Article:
Index ← 3767 CFJ 3768 3769 → text
===============================  CFJ 3768  ===============================

      A party to the contract in evidence CAN act on behalf of the other
      party to transfer a coin.

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Caller:                        Jason Cobb

Judge:                         omd
Judgement:                     FALSE

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History:

Called by Jason Cobb:                             03 Aug 2019 22:15:39
Assigned to Trigon:                               10 Aug 2019 11:57:39
Trigon recused:                                   25 Aug 2019 19:03:35
Assigned to omd:                                  25 Aug 2019 19:03:35
Judged FALSE by omd:                              28 Aug 2019 02:41:50

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Caller's Evidence:

Contract:
https://mailman.agoranomic.org/cgi-bin/mailman/private/agora-
business/2019-August/041185.html

Consent of a second party:
https://mailman.agoranomic.org/cgi-bin/mailman/private/agora-
business/2019-August/041186.html

Excerpt from Rule 1742/21 ("Contracts"):

    A party to a contract CAN perform any of the following actions
    as permitted by the contract's text:

    * Act on behalf of another party to the contract.

    * By announcement, revoke destructible assets from the contract.

    * By announcement, take liquid assets from the contract.

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Caller's Arguments:

The contract exists because two parties (G. and I) have consented to it,
and neither has ceased being party to the contract.

The contract states that

    If "this statement is false" is a true statement, each party to this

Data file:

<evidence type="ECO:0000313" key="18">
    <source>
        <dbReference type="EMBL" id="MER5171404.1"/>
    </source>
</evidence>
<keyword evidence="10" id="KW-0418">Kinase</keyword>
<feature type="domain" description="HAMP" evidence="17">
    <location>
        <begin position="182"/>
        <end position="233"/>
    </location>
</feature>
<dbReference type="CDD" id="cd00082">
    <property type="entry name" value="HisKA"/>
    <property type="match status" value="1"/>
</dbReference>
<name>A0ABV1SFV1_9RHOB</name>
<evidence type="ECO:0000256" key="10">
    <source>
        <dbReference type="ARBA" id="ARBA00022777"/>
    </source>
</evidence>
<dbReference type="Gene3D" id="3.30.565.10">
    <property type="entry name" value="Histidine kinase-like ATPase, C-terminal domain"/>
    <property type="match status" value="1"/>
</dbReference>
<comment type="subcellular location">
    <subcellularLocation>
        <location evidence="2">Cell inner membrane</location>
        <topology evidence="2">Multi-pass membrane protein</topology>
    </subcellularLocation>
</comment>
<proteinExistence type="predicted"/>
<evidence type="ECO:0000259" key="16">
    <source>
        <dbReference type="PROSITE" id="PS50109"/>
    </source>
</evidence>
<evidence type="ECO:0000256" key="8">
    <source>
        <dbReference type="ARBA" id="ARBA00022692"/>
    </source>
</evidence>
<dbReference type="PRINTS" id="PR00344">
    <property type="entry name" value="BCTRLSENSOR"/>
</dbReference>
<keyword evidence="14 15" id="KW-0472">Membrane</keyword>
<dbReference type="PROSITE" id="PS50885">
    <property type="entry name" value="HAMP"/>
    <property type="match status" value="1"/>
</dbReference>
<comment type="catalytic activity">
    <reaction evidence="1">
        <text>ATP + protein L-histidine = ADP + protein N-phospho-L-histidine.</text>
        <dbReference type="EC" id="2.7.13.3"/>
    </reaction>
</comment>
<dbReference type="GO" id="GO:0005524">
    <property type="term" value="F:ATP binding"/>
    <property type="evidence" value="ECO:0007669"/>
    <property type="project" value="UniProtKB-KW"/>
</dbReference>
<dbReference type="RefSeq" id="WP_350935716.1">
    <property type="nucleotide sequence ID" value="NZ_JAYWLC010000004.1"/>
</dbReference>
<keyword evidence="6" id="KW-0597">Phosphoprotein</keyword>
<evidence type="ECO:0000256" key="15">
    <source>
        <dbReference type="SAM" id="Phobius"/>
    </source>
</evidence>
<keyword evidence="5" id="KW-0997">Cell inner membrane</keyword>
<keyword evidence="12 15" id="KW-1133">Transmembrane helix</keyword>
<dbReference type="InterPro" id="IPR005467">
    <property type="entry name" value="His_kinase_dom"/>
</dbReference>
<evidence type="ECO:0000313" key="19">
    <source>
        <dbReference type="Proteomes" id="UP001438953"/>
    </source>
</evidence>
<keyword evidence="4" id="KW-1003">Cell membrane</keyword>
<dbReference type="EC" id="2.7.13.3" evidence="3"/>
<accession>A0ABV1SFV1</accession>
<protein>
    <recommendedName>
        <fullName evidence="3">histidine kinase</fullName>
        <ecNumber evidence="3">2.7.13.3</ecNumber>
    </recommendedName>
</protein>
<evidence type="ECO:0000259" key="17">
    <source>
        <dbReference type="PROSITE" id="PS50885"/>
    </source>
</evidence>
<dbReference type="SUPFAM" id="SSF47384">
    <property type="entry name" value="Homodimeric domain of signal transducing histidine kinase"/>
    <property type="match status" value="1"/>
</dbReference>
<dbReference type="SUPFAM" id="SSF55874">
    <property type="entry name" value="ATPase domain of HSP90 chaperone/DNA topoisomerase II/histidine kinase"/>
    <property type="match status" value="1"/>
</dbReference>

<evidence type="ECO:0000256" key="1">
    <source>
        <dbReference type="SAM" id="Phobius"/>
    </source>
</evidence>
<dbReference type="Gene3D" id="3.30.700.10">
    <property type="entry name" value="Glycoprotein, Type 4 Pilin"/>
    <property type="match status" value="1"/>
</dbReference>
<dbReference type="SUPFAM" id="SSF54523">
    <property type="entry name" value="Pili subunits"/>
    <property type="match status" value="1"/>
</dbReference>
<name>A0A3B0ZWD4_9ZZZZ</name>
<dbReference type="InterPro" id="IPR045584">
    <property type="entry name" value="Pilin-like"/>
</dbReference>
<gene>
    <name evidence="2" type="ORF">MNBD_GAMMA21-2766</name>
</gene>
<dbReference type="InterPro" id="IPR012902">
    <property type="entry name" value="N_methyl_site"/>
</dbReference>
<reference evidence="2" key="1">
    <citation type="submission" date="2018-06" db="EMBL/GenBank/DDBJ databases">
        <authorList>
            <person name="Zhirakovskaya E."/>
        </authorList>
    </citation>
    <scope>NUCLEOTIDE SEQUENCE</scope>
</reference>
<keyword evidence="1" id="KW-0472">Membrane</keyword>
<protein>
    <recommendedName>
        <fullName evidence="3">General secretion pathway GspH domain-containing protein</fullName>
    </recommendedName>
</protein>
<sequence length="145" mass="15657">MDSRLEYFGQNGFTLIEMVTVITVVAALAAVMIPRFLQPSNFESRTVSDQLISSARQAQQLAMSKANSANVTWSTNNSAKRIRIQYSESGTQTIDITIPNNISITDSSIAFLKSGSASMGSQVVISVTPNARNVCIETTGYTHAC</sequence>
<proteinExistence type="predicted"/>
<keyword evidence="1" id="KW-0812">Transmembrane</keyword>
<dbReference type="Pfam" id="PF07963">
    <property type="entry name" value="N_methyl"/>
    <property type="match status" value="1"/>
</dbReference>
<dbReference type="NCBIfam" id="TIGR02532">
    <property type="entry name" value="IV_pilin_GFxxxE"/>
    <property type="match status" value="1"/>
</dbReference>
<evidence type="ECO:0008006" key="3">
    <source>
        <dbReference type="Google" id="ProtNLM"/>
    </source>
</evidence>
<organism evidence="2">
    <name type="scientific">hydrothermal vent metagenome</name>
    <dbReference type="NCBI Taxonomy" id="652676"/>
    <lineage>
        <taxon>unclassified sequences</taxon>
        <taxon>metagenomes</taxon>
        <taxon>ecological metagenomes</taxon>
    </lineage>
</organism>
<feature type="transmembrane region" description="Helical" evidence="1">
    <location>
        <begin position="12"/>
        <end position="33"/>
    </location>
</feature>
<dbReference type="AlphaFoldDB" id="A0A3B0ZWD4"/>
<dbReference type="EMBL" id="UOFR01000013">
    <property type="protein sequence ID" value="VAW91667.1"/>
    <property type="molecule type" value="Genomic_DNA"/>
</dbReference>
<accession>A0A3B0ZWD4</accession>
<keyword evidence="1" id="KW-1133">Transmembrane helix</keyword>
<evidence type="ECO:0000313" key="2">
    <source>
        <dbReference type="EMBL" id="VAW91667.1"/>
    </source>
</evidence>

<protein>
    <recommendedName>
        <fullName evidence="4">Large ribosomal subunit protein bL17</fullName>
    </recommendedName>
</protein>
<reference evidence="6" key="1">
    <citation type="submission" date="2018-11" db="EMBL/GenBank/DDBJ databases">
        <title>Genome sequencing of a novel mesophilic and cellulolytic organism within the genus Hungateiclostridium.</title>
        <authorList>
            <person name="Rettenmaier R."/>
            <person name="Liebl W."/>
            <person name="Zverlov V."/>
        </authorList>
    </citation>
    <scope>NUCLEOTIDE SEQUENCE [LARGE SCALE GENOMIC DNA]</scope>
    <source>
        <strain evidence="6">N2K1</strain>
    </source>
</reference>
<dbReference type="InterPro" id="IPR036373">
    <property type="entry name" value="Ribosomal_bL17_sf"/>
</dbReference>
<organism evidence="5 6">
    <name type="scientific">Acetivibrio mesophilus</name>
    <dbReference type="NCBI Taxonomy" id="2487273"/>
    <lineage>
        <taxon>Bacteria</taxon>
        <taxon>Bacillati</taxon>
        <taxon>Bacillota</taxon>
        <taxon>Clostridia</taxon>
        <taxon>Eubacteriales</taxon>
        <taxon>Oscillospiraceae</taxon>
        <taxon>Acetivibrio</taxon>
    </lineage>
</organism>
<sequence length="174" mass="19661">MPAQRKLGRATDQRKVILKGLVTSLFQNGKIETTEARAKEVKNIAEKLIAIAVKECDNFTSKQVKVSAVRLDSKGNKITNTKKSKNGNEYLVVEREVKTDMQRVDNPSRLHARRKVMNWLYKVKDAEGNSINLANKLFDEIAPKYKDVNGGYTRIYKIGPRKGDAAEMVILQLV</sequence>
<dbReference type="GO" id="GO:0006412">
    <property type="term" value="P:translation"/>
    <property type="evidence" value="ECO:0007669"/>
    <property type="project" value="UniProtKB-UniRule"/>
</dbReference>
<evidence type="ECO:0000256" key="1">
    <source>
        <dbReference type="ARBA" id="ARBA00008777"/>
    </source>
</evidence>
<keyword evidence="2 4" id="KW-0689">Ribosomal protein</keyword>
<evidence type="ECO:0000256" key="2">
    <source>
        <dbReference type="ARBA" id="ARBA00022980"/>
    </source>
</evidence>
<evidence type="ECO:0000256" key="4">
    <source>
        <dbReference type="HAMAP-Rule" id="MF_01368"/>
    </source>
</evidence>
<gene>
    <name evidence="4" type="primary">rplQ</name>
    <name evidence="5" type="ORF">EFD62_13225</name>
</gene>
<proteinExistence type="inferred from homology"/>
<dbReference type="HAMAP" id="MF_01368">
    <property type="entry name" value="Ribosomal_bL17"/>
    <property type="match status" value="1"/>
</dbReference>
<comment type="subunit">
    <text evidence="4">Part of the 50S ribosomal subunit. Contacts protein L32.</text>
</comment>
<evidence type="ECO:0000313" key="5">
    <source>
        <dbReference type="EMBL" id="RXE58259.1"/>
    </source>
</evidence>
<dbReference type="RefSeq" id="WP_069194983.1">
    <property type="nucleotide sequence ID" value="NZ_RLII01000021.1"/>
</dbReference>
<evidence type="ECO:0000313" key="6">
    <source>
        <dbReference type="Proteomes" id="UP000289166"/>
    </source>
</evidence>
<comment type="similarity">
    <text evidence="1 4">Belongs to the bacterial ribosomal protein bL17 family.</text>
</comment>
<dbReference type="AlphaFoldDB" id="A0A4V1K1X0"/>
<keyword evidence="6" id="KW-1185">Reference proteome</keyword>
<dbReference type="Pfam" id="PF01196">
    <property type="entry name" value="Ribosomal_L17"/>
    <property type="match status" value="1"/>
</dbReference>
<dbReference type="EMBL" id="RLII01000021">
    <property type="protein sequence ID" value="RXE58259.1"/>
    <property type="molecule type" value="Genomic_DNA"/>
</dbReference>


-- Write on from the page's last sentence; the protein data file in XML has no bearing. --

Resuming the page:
contract is permitted to, and CAN, once, and only once, act on
    behalf of the other party to transfer one (1) Coin to this contract.

This contract, subject to a conditional, permits a party to act on
behalf of another party to it. Thus, whether or not Rule 1742 states
that I CAN act on behalf of another party is directly dependent on the
conditional specified by the contract. However, this conditional is a
paradoxical statement (the liar paradox). Thus, whether the Rule states
that I CAN act on behalf depends on a paradoxical statement. The other
part of the requirements is fulfilled, as I have not acted-on-behalf of
G. pursuant to this contract before.

Considering the possible outcomes:

FALSE: To reach this outcome one would need to find that "this statement
is false" is false, which is not a valid assessment of that statement's
truthfulness (it is a paradox); FALSE is not appropriate.

TRUE: As above, but would need to find the statement true; TRUE is not
appropriate.

IRRELEVANT: Whether or not I can act on behalf of G. is absolutely
relevant because it is on the permissibility of an action that affects a
quantity that the Treasuror must keep track of; I make this further
relevant by actually attempting to perform this action later in the
message in which I submit this case. This is therefore relevant to the
game; IRRELEVANT is not appropriate.

INSUFFICIENT: I have (hopefully) given the judge everything that e needs
to issue a judgement; INSUFFICIENT is not appropriate.

DISMISS: I argue that PARADOXICAL is appropriate, so DISMISS is not
appropriate.

PARADOXICAL: "appropriate if the statement is logically undecidable as a
result of a paradox", I argue that this is in fact true, as the
statement depends on the truthfulness of the liar paradox; I argue that
PARADOXICAL is appropriate.

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Judge omd's Arguments:

FALSE by the precedent of CFJ 3728.  (If I can't have it, neither can you! 
;))

CFJ 3728:
> Suppose that omd pledged not to state any falsehoods and then stated
> "omd violated Rule 2450 by saying this sentence." Whether this is a
> violation is not easily ascertainable because it is a paradox; in fact
> it is simply a slightly abstracted version of the most basic
> self-reference paradox "This sentence is false."
>
> So, moving out a layer, is it LEGAL to create a proposal that contains a
> paradoxical statement after vowing to not create any proposals
> containing false statements? No.

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